John Knight The Intermission / Athens by

by January 9, 2020

After the global financial crisis in 2008, the G20 Summit — the annual meeting of leaders from countries with the largest and fastest-growing economies, previously attended mainly by ministers of finance — turned into an emergency council for presidents and prime ministers, who now always attend. Nevertheless, as The Guardian wrote on the occasion of the most recent G20 summit in Japan last August, “Ever since the G20 of leading global economies was founded, its summits have mostly been convergent occasions, marked by attempts to find common ground and remembered for nothing more unseemly than a bit of jostling among the heads of government to be on the front row of the group photograph.” In the freshly white-washed gallery of The Intermission’s inaugural show, twenty cat faces printed on white balloons jostle each other as if competing for the attention of the viewers that walk among them. To parallel the leaders of the richest countries with cats, the unchallenged rulers of the internet and social media in terms of shares and views, seems a funny yet schematic comment on the banality of the announcements exchanged at such summits. It is the visual equivalent of a truism.
Metal name tags, which act as weights to keep the balloons tethered to the floor, are the only clues given for decoding John Knight’s cryptic installation “Headshots” (2019), organized in collaboration with Galerie Neu, Berlin. The LA-based conceptual artist is known for his site-specific works that challenge global power systems, and for his “residual objects” — objects left behind to interact with the viewer. For this new work, Knight researched the nicknames of each politician of the G20 and engraved steel tags with the ones he found most subtle, humorous, and precise. “Cheeto” is Trump, due to his skin color and reputation for cheating; “Mutti” is Germany’s “mother,” Angela Merkel; “Big Daddy Xi” is Xi Jinping, a once-official nickname for the president of the People’s Republic of China, which Chinese propaganda chiefs ordered the state-controlled media to stop using because of its allusion to Mao’s autocracy; “Lil Potato” is Canada’s prime minister Justin Trudeau, a name he earned when, on a trip to China, it became known that his name sounds similar to the Mandarin word for potato. The last balloon features John Knight’s signature JK logo in the color scheme of the Greek flag. It is named after Greece’s former prime minister, Alexis Tsipras, who was nicknamed “Somersault” after his post-election change of policy regarding austerity measures. Having won the election with the slogan “Hope is coming,” many accused Tsipras of populism.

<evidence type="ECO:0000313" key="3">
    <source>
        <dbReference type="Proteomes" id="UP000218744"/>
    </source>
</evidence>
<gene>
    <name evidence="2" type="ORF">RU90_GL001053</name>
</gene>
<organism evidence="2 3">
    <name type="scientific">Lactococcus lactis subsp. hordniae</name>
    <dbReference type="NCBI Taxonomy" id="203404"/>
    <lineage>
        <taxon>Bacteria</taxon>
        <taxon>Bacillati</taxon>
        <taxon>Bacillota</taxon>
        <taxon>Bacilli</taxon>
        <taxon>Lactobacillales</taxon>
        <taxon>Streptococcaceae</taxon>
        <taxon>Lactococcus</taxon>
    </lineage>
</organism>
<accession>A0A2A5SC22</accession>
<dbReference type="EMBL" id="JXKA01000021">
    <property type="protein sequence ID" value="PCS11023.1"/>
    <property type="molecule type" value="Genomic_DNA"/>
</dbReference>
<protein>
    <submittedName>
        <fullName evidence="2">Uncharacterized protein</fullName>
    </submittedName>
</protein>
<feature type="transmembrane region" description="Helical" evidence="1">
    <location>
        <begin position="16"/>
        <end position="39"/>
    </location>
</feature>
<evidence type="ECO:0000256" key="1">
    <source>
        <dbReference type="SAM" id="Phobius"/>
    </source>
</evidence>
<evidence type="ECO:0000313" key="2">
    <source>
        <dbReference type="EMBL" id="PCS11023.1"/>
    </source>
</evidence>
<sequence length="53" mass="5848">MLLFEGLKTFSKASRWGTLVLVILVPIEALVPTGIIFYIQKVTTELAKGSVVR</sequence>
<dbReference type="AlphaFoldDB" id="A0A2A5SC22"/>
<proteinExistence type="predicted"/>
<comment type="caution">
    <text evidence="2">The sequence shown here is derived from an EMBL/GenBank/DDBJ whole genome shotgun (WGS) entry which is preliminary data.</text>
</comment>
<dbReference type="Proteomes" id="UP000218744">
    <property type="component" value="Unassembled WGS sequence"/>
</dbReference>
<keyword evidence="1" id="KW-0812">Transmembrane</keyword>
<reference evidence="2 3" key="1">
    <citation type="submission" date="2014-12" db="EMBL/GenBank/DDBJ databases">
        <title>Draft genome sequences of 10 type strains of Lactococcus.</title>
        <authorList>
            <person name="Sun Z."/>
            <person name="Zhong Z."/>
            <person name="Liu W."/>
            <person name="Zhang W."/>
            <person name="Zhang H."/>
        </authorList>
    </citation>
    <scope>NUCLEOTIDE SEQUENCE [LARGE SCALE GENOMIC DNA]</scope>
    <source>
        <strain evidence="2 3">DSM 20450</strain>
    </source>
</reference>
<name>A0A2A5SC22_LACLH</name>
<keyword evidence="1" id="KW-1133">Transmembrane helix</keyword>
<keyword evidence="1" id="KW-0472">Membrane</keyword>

A Google search of each nickname reveals various sentimental anecdotes, each typically connected to some aspect of local politics. Opinions differ on whether emotion should be kept out of politics to improve democracy; today’s choice between technocrats and populists, both of whom tend to talk ethically, shrinking the political arena, seems like a balloon-puncturing problem. Vladimir Putin (“Pootie,” as George W. Bush used to call him) argued that liberalism, the ideology that has underpinned Western democracies for decades, is obsolete, thus trumpeting the rise of populism (aka nationalism).
Greek political theorist Yannis Stavrakakis highlights not populism but anti-populism as a major symptom of the modern crisis of democracy. Populism and anti-populism are part of an age-old struggle between the power of the many and the power of the few, and anti-populism has emerged as a form of deprecation of the many in political discourse. Living in a country like Greece, where the new anti-populist right-wing government is seen as the angel of normality, justifying often-violent police repression, the call to reclaim the positive aspects of populism — as an expression of the spirit of conflict necessary in all political opposition — seems more urgent than ever.

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Despina Zefkili